When ex-model and former French first lady Carla Bruni-Sarkozy
made comments in the December issue of Paris Vogue declaring, "My
generation doesn't need feminism," Anne-Ccile Mailfert, one of many
French women catching the news on her iPhone, was aghast.
"What? No way! We have to do something," she characterizes the
collective response of the organization she serves as spokesperson
for, Osez Le Fminisme or "Dare to be a Feminist." They launched a
Twitter barrage with the hashtag "#DearCarlaBruni, we need feminism
because" leaving French women to fill in the "why" for themselves.
"#DearCarlaBruni, we need feminism because people always assume
I'm the secretary," was one common tweet. The campaign got so much
attention that it finally prompted an apology from Ms. Bruni-
Sarkozy and handed a win to French feminists.
From afar, many think French women don't need such victories, at
least when it comes to the child/work balance that so eludes
American women. When Anne-Marie Slaughter published her polemic
article in The Atlantic titled "Why Women Still Can't Have It All,"
which was devoured and debated by working mothers across the United
States, not a few pointed out that French women often can have it
all, thanks to social welfare policies that are virtually unmatched
around the world. The subhead of a Slate article from November read,
"Maybe working moms can have it all in France."
But that's only half the story the other half having been
brought to the fore after Dominique Strauss-Kahn, the former head of
the International Monetary Fund (IMF) and aspirant to the French
presidency, was accused of sexually assaulting a New York City hotel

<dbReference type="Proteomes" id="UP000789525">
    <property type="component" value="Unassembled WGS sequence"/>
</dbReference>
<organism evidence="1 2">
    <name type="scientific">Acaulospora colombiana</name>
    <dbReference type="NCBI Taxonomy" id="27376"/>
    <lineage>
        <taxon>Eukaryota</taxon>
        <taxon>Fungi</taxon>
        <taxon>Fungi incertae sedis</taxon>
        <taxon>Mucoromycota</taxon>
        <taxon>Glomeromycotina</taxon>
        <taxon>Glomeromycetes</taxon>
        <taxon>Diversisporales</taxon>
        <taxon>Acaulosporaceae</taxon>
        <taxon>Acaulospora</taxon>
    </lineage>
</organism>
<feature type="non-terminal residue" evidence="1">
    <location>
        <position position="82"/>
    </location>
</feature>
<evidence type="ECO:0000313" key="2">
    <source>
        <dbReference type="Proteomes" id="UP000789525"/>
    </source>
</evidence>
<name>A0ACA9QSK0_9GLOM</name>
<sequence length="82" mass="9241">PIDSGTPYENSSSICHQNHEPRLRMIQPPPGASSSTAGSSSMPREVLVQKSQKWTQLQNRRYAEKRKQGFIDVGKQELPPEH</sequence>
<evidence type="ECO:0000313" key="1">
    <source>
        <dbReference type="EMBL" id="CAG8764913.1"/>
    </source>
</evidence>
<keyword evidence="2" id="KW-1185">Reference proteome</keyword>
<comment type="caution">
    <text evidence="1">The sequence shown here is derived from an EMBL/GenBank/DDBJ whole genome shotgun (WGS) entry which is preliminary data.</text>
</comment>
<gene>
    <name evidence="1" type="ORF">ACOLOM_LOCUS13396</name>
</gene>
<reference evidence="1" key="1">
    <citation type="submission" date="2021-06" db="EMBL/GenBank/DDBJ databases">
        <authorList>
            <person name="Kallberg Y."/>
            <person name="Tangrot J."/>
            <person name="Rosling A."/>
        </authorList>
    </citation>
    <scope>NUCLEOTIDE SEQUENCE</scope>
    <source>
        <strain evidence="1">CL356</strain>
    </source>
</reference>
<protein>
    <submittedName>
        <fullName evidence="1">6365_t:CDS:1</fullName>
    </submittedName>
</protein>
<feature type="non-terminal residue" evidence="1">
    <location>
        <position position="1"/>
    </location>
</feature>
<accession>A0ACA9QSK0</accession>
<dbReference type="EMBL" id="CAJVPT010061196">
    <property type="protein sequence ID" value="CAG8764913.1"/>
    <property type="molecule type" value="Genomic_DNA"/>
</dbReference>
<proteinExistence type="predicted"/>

maid in May 2011. The case shocked many with its frank discussion of
certain commonly held French attitudes toward women.
In fact the Gallic nation, which spawned such strong feminist
figures as Simone de Beauvoir, struggles to surpass its European
neighbors in terms of gender equality, even as Christine Lagarde now
runs the IMF and French President Franois Hollande introduced gender
parity in his cabinet. French women sit in the bottom half of
Europe's rankings on a slew of measures from the most recent 2012
World Economic Forum's Global Gender Gap Index even taking last
place on the group's perceived wage-equality survey indicator while
sexism and even sexual harassment have been overlooked or
disregarded as the necessary evil of an otherwise lovely cultural
relationship between men and women. Just recently all the
government's ministers were sent to 45-minute anti-sexism classes.
Marilyn Baldeck, a young feminist and head of the European
Association Against Violence Toward Women at Work, says that she
butts heads with deeply held social mores.
"There is cheese, bullfighting, and the French way of seduction,"
she says. "We are being accused of wanting to sanitize the
relationships between men and women.... [It] is claimed to be a
puritanical feminism ... an American type of feminism."
On the brisk Parisian streets of winter, mothers dressed in
stylish boots and overcoats roll narrow strollers, all covered with
rain and wind flaps, down the sidewalks, en route to day-care
centers and schools, many of them sponsored by the state. Such
programs are one of several policies that help French parents
balance work and family. Day-care centers, called crches, are
subsidized by the state. If mothers can't find places in the state-
run crches, they share nannies and receive generous tax refunds that
make having a nanny affordable. Preschools are free, and all day,
for children as young as 3.
"Having children and working is highly valued in France," says
Hlne Privier, codirector of the gender program at the SciencesPo
university in Paris and mother of three young children. In Germany,
for example, women are frowned upon stigmatized as "crows" for
wanting to work, she says. …